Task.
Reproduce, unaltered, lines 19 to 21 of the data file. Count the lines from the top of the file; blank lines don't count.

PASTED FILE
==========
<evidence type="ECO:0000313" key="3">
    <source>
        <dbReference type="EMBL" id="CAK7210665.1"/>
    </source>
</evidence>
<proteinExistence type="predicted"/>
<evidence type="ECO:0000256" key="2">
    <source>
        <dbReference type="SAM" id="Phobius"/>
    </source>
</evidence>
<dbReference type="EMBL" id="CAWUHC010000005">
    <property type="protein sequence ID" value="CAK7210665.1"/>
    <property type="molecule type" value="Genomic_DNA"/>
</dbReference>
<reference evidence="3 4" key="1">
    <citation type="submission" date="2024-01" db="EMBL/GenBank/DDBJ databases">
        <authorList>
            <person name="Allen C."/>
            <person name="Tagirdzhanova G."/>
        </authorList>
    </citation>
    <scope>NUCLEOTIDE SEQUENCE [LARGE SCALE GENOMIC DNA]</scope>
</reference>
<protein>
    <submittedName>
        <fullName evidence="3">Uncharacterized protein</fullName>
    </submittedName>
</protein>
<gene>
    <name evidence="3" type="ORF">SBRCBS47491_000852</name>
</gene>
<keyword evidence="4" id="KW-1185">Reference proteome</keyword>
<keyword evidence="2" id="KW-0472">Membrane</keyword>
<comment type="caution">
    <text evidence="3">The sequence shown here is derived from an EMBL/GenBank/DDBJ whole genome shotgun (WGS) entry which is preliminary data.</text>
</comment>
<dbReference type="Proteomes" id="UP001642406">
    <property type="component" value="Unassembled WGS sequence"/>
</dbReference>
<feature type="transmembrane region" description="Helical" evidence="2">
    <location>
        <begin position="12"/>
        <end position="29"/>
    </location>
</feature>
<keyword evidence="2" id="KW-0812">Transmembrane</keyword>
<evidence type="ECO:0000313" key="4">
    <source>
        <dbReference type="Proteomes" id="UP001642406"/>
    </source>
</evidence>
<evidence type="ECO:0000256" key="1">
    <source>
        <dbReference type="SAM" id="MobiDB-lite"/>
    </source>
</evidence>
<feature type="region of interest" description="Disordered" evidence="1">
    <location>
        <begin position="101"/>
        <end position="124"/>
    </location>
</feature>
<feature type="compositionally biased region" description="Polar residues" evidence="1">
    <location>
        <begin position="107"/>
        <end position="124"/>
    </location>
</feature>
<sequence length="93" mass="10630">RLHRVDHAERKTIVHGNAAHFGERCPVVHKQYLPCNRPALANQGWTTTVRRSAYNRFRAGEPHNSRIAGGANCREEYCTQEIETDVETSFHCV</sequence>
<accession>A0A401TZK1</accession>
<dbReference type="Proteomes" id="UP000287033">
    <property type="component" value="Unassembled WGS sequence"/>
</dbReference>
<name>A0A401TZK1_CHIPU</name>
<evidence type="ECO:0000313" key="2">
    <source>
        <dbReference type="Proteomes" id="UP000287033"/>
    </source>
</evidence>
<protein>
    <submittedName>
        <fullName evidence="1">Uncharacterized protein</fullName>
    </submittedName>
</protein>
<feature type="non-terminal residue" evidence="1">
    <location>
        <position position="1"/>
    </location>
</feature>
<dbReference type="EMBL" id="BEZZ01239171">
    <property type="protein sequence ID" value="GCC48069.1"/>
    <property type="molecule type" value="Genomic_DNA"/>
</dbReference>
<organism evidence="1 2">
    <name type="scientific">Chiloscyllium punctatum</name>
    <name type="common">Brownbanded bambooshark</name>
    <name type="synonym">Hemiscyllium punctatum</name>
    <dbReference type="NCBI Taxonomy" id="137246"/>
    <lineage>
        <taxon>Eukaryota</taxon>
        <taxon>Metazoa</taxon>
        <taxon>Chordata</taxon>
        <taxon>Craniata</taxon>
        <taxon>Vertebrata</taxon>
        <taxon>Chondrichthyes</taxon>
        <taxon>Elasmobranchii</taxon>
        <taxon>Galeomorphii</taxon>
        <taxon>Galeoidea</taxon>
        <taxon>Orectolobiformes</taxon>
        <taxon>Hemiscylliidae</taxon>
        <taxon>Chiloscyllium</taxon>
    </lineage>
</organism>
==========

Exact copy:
            <person name="Allen C."/>
            <person name="Tagirdzhanova G."/>
        </authorList>